President Obama in his Inaugural speech declared that we must engage multilateral institutions and that we all, individuals, corporations and countries have rights and obligations. President Obama’s 2013 Inaugural Speech. He argues that all free markets need rules.
At his Senate confirmation hearing for Secretary of State Senator Kerry declared that foreign policy more than ever is economic policy. “Kerry Links Economics to Foreign Policy.” New York Times (Jan. 25, 2013).
I wonder if the next four years American foreign policy will see a greater emphasis on developing and enforcing national and global rules to ensure a thriving global marketplace. This focus would be via multilateral institutions and less through unilateral actions and would reflect core American values.
This would be a good organizing principle.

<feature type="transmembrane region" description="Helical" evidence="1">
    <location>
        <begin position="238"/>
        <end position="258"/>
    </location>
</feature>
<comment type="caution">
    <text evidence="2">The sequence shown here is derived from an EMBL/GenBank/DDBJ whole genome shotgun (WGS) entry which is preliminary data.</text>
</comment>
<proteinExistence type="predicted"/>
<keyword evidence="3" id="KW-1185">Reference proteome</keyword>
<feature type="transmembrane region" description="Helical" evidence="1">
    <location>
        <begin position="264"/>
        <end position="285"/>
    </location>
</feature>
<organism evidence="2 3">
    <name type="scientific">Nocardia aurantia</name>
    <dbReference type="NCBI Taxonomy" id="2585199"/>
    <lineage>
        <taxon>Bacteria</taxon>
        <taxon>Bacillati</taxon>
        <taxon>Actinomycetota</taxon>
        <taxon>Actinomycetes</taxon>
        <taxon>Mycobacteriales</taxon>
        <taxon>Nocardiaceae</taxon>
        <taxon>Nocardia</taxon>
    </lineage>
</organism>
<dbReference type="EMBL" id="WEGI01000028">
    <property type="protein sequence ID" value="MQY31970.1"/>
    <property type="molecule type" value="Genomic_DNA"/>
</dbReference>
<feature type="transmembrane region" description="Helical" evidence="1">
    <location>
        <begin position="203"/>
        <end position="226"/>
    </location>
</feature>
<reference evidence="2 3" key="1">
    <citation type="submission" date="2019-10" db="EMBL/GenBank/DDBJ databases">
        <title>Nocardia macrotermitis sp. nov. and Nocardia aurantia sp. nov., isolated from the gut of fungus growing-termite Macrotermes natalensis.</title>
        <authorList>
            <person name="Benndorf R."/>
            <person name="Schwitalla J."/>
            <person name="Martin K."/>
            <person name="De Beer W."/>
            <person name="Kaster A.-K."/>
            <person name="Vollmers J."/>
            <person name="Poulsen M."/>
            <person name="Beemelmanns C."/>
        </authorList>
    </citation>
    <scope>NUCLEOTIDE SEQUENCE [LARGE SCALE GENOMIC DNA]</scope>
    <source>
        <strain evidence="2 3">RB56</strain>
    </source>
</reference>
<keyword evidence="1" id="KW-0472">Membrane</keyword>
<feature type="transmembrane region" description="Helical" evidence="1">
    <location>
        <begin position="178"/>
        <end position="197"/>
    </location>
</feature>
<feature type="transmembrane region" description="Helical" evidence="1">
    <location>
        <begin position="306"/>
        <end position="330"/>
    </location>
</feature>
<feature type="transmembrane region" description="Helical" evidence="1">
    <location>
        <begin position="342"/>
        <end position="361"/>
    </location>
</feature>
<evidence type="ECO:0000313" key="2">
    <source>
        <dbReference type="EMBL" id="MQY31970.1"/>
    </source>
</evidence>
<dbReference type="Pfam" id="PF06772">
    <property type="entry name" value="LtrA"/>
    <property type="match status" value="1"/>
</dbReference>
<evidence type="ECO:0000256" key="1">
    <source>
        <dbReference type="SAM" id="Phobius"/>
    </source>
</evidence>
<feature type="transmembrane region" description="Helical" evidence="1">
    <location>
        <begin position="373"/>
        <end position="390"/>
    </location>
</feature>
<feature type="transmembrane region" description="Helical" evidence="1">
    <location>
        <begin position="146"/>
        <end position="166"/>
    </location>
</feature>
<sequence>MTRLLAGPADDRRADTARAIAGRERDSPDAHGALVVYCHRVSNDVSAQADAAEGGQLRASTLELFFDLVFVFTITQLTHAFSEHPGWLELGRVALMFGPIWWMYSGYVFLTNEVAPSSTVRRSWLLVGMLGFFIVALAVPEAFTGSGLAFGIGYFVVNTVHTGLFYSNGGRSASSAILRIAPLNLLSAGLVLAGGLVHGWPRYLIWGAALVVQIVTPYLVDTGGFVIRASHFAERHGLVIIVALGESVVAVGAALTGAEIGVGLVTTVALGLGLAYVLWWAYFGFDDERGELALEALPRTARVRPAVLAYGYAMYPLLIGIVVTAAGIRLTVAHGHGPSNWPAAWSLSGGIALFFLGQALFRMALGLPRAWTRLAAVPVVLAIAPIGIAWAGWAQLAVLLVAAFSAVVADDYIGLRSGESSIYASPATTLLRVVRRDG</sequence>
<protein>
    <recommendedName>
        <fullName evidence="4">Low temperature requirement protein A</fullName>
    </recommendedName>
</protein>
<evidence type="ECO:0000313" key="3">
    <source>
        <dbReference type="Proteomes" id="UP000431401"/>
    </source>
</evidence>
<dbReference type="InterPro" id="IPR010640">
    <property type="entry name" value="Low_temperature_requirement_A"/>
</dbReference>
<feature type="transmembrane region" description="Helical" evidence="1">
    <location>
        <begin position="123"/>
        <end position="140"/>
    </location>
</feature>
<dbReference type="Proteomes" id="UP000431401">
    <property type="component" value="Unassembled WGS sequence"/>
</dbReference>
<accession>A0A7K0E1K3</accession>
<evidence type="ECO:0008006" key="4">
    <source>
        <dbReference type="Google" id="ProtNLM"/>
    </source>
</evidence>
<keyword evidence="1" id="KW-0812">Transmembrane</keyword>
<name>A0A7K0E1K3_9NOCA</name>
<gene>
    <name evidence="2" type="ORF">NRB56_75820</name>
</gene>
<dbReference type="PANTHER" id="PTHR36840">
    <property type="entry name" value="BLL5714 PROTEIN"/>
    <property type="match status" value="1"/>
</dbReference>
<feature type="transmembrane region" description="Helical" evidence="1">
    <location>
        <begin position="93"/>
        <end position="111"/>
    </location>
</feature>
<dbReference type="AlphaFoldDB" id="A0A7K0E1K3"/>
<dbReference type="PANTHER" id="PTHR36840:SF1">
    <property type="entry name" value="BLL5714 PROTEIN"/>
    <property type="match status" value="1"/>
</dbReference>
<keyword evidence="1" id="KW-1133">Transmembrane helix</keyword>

After all global politics needs to catch up with global commerce, where international trade and related financial issues are of paramount importance. There seems to be a disconnect between the level politics is conducted and business is operated. This stands in stark contrast to the hyperconnectivity spurred on by the revolution in wireless, mobile technology and broadband at all levels of society globally.
Here is one problem. Global trade and commerce is more globalized today than ever before, but trade agreements are being negotiated today more on a bilateral or regional basis (moving away from the Doha Round and multilateral negotiations). What should be done?
Hopefully, the new Secretary of State will build upon Hillary Clinton’s legacy of commercial diplomacy and President Obama’s earlier pronouncements concerning trade and exports made during his first term. Let’s see what the President states in his forthcoming State of the Union message next month. U.S. foreign policy is directly connected to the economic well-being of the United States.